National Geographic : 1961 Feb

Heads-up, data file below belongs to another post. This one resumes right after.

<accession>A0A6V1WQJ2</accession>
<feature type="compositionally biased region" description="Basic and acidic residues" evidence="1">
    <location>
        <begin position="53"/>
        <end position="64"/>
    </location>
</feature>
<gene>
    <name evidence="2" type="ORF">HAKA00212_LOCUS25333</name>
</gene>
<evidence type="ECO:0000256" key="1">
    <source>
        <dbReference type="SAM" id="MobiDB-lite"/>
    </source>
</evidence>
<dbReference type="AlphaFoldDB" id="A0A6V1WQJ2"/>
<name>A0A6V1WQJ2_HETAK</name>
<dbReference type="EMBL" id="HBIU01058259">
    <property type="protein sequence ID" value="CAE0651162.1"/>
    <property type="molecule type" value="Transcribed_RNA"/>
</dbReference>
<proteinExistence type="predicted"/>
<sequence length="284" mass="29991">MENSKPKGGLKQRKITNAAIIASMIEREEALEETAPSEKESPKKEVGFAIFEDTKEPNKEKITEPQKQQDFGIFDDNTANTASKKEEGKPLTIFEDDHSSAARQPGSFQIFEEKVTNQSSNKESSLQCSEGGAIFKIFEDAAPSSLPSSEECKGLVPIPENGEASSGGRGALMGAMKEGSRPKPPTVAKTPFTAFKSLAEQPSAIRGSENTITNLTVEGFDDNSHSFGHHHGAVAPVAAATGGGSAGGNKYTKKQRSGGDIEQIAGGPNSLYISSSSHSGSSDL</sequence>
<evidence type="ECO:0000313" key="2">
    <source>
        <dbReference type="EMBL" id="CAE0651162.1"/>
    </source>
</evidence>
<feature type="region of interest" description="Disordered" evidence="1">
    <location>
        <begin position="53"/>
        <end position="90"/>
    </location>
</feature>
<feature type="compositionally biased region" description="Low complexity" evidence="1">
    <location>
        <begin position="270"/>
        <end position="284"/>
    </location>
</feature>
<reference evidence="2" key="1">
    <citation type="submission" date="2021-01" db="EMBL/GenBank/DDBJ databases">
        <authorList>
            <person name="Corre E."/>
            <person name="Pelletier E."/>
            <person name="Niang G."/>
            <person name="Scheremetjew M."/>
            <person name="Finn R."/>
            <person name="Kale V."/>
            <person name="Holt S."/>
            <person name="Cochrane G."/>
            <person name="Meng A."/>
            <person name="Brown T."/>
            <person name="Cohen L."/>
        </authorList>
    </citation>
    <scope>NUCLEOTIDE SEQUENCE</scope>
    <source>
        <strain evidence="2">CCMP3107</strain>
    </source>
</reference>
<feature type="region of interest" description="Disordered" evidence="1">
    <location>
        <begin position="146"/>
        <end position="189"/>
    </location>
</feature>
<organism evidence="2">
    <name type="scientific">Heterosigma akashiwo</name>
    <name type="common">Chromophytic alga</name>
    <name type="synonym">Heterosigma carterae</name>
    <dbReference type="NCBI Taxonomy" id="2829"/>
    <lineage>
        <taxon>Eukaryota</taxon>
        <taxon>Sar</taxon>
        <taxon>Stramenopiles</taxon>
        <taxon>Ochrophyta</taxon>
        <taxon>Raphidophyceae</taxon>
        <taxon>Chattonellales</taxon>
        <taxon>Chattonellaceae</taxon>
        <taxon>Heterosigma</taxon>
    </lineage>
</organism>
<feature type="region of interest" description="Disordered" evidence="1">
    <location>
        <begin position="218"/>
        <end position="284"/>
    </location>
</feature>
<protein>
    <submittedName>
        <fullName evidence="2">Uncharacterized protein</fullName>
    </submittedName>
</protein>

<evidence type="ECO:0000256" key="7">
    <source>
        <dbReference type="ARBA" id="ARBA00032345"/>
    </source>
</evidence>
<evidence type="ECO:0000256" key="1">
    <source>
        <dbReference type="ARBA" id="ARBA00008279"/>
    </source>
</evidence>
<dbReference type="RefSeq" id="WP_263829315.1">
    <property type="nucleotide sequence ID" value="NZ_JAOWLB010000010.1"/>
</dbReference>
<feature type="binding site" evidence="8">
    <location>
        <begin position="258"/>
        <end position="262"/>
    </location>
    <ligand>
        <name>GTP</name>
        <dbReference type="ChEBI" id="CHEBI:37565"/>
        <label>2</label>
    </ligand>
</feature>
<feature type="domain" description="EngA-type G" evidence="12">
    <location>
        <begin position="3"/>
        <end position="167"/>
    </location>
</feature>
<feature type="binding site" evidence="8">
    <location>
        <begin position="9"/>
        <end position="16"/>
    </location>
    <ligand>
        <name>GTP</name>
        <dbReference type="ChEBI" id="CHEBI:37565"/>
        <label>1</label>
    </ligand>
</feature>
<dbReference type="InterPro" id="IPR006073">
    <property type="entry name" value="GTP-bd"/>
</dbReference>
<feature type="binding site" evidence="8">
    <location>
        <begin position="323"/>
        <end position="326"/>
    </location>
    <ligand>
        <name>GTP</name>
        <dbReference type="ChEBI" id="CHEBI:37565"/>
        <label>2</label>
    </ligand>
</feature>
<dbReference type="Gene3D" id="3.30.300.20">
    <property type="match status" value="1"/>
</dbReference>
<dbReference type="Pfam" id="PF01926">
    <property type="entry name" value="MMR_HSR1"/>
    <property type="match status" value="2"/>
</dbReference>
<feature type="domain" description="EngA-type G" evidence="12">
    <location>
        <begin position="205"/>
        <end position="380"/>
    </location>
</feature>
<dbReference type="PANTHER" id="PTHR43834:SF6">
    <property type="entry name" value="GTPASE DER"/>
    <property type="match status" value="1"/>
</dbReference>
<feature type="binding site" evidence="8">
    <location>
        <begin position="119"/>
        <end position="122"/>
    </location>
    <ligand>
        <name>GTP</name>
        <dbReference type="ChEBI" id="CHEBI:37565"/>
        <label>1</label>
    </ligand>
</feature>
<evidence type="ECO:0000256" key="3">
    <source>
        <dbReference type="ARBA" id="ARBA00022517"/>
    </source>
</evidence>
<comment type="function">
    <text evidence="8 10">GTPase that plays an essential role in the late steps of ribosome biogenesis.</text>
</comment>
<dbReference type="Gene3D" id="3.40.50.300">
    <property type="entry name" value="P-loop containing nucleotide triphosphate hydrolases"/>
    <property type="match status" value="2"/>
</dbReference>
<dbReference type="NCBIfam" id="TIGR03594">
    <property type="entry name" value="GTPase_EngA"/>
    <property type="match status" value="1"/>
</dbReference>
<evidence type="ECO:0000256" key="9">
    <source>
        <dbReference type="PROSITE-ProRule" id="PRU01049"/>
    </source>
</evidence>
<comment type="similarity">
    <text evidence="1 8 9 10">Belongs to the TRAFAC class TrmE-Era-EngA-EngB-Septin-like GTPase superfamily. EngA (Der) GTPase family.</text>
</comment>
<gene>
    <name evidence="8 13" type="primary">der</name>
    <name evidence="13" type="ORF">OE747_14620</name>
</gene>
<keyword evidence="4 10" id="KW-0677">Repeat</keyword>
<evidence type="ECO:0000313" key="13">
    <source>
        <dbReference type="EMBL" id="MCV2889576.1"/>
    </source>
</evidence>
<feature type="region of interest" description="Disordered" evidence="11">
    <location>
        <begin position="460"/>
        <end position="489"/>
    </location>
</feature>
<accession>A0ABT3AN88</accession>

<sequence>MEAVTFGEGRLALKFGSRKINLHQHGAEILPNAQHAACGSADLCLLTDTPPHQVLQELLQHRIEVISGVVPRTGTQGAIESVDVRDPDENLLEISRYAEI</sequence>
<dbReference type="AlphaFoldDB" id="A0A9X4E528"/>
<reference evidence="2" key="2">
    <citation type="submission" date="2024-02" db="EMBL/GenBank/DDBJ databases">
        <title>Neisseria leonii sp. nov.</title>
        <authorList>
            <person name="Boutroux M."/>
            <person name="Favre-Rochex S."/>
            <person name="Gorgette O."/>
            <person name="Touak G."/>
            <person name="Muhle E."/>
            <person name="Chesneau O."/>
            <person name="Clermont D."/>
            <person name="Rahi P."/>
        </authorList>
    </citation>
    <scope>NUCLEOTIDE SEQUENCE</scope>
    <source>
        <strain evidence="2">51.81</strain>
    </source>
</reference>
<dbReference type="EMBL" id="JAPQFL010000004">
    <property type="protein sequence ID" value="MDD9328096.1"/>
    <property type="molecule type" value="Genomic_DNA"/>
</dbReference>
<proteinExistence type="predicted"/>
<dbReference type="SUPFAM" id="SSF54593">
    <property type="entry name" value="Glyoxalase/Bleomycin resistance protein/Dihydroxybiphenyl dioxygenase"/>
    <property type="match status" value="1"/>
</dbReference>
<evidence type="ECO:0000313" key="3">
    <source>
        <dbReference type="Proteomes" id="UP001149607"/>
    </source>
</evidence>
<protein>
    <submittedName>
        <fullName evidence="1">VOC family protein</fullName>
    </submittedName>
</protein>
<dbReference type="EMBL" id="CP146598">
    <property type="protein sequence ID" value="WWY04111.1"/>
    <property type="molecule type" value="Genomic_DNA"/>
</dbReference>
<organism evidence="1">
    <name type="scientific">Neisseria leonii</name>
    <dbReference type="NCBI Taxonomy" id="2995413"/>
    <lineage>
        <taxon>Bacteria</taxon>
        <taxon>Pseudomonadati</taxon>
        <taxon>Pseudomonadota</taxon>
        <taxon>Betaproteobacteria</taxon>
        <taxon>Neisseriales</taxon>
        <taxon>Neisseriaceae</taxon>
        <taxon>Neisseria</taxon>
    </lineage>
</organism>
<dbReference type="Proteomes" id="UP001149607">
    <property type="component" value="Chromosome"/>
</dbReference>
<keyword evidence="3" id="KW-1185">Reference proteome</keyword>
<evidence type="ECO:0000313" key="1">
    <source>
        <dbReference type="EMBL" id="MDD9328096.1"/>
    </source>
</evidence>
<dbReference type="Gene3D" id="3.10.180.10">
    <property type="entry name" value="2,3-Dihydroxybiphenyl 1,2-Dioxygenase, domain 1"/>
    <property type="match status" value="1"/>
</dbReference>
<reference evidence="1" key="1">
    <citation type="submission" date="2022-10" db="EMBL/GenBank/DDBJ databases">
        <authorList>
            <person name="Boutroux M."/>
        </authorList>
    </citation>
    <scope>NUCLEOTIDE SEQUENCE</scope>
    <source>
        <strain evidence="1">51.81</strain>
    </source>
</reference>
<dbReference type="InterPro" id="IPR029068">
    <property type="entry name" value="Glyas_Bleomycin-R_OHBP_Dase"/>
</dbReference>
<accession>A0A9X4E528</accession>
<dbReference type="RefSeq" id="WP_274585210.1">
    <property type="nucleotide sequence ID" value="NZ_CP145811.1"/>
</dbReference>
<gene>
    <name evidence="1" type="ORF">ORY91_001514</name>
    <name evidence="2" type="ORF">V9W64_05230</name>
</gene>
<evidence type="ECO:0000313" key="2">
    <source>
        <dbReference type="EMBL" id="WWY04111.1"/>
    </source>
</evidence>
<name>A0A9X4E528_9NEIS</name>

Oddly, a white man-ex-Marine Corps pharmacist's mate Stanley Reser-finally opened the doors for us. Until his death not long ago, "Doc" Reser was reputed to be the island's only white voodoo priest-a distinction he neither con firmed nor rejected. He had been the subject of one book and a chapter of another; lurid Sunday newspaper features had chronicled his doings. Most important to us, Reser had the reputation of knowing more about voodoo than any foreigner on the island. The Doc lived in a little cottage near Pont Beudet, 11 miles upcountry from Port au Prince. As we drove across the Cul de Sac plain, oxcarts loaded with sugar cane swerved from the road to let us pass. "Madame Saras," orange-and-black weaverbirds introduced from the same land that sired the slaves, rasped in roadside trees. A smiling woman in a bright print dress stood framed in Reser's doorway. Sunlight glinted on gold-capped teeth as she told us le docteur was not in. Would we have a chair? He might be back by evening. A week later we tried again. A solidly built American emerged from the back room. Over half-sized cups of fragrant coffee, Stanley Reser told us how he happened to settle in the West Indies. "I like to tell Haitian youngsters I've been here longer than they have," he said. "It's true, too; I came in 1927. When the occupation ended in 1934, I stayed on as director of the insane asylum." Cold Water Cooks an Egg Outside the door of Reser's house, in a hibiscus bush scarlet with blossoms, a green Hispaniolan parrot coughed and shrieked in a sickly treble:hak-hak-hak- whooo-o-o -o -oop! "One of the servant's kids caught whooping cough," Reser chuckled. "The parrot heard it so many times he learned to imitate it." These were just preliminaries. Reser knew we wanted to talk about voodoo. He leaned back in his chair. "I can't explain voodoo to you," he said. "Strange things happen. They happen in other countries too, but more often in Haiti. "Listen. One day I visited a mambo, a voo doo priestess, in a suburb of Port au Prince. She asked if I had ever seen food cooked with out fire. To be certain the food was uncooked, I bought an egg myself. The mambo dropped it into a glass partly filled with water. Then she put my hand over the glass, and placed her own hand on mine while she mumbled 256 Mystical voodoo rite, the bruler zin initiation ceremony, begins at midnight and ends at dawn. Drums, silent during prayer, roar hypnoti cally when the participants dance. At the climax initiates test their faith by dipping hands and feet into pots of boiling oil. To summon the loas, or gods, the high priest sprinkles rum and coffee on the ground and shakes gourd rat tles laced with bells, beads, and snake vertebrae. A religion primarily African in ori gin, voodoo supplements rather than supplants the Haitian's Christian faith. Rituals seethe with emotion. Faces here reflect moods ranging from ec stasy to sheer exhaustion. Sifting cornmeal between thumb and forefinger, a voodoo priest draws an elaborate vever, or ritual design, to invite deities to a ceremony. Par ticipants may kiss the design before the dancers' feet obliterate the tracery. KODACHROMESBY JOHN SCOFIELD, NATIONALGEOGRAPHICSTAFF ,) N.G.S.